The Matanuska-Susitna Borough School District in Palmer voted in April to scratch five books off the district’s curriculum for high school English elective courses. On Wednesday, six members voted in favor of rescinding that vote and taking another look at the proposed curriculum and books.
The books the board had voted against were F. Scott Fitzgerald’s “The Great Gatsby”; Ralph Ellison’s “Invisible Man”; Joseph Heller’s “Catch-22”; Tim O’Brien’s “The Things They Carried”; and Maya Angelou’s “I Know Why the Caged Bird Sings.”
The books were deemed controversial because of concepts including sexual references, rape, racial slurs, scenes of violence and profanity, according to the district’s Office of Instruction. Angelou’s book, the office said, includes “sexually explicit material such as the sexual abuse the author suffered as a child” as well as “‘anti-white’ messaging.”
Sabrena Combs, Palmer City Council member, told CNN that she was pleased with the “small victory” but said she recognized “we have a long road ahead of us to ensure curriculum for our students is to the standard we desire as parents and community members.”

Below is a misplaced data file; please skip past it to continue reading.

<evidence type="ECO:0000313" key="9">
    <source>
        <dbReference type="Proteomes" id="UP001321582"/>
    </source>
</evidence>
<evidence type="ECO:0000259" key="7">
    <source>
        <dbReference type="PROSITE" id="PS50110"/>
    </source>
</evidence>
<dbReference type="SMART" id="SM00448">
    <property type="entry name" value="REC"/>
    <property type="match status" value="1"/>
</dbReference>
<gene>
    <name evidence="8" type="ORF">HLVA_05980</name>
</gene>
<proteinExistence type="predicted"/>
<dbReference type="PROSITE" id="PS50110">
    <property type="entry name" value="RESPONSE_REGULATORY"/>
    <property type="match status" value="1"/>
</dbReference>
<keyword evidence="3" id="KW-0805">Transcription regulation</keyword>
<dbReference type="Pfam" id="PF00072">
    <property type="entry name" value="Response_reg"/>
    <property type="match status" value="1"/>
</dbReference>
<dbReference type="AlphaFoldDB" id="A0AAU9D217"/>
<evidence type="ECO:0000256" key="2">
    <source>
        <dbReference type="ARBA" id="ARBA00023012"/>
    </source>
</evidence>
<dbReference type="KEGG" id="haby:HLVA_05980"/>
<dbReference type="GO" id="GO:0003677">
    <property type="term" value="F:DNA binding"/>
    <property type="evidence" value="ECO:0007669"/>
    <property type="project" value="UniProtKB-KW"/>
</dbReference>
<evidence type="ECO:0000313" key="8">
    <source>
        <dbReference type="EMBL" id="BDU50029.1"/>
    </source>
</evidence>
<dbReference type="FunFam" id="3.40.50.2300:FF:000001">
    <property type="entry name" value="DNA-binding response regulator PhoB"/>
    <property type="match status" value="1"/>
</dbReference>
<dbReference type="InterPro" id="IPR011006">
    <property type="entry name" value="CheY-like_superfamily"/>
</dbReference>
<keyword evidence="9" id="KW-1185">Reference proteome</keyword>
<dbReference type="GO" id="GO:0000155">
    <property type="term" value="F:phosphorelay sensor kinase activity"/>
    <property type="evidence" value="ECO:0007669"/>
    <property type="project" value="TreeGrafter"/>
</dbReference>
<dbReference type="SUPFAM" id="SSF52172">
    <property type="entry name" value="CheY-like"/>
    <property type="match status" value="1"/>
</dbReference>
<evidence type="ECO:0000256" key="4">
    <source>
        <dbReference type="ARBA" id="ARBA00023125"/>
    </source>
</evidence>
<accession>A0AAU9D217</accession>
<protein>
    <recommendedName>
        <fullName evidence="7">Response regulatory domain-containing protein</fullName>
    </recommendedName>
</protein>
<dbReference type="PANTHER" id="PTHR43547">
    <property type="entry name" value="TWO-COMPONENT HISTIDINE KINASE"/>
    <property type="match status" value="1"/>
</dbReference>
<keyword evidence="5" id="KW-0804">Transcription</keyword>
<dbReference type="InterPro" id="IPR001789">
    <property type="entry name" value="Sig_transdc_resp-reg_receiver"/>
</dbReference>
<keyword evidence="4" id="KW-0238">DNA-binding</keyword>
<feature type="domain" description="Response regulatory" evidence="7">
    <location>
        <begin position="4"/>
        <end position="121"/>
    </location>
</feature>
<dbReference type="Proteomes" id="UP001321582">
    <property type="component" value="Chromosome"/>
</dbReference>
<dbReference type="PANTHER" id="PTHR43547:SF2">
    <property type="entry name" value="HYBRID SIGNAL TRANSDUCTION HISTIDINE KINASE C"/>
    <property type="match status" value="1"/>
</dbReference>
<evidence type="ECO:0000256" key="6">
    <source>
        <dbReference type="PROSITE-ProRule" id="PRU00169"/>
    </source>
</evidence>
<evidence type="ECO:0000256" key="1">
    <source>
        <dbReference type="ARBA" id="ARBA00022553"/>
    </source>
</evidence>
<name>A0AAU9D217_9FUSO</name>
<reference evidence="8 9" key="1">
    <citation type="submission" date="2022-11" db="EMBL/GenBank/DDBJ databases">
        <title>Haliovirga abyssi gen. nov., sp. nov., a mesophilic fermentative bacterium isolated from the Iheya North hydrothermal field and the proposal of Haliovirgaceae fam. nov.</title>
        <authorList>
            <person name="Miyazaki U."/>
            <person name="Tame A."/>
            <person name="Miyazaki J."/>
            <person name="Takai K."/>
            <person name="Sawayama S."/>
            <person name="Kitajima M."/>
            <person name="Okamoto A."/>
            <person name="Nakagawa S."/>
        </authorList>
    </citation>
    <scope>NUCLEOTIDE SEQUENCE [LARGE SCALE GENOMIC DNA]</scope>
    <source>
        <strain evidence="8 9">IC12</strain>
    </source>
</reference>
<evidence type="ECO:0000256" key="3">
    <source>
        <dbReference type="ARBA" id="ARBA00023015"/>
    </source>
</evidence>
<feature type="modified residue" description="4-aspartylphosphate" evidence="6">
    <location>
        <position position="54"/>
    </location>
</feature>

“At this point, I feel the access to important works of literature for students and teachers is being threatened as the majority of the school board wishes to revisit this topic within the next year,” she added.
Residents of the community have said last month’s vote was no different than banning the books, but board members doubled down Wednesday on the fact that the books would still be accessible and could still be read by students on their own time.
“The school board did not ban the books, did not preclude their use by teachers and did not remove the books from school libraries,” member Ryan Ponder, who was the only member to vote against rescinding, said Wednesday. “The narrative that has been put out there is not the accurate narrative.”
A heated exchange
Member Jim Hart, who voted in favor of rescinding, read an excerpt from Angelou’s book during the meeting in which the author describes sexual abuse.
Before reading it aloud, Hart said he wanted to give parents a moment to remove any young children if they deemed necessary to do so.
“When you talk about sexual content,” he said, “… it really does come down to propriety so I wanted to read that for the record so people can know what we’re talking about.”
Hart’s decision to read the excerpt drew a loud response from the district’s superintendent, Monica Goyette, who said she was “deeply offended by that.”
“That is not sexual content,” she said. “That is rape of a child. A teacher would have prefaced that section by talking about rape as a child. It should be read as a child being raped.”
“I read the text as it came into the book and I read it heartfelt,” Hart said, “and I also said it was tragic.”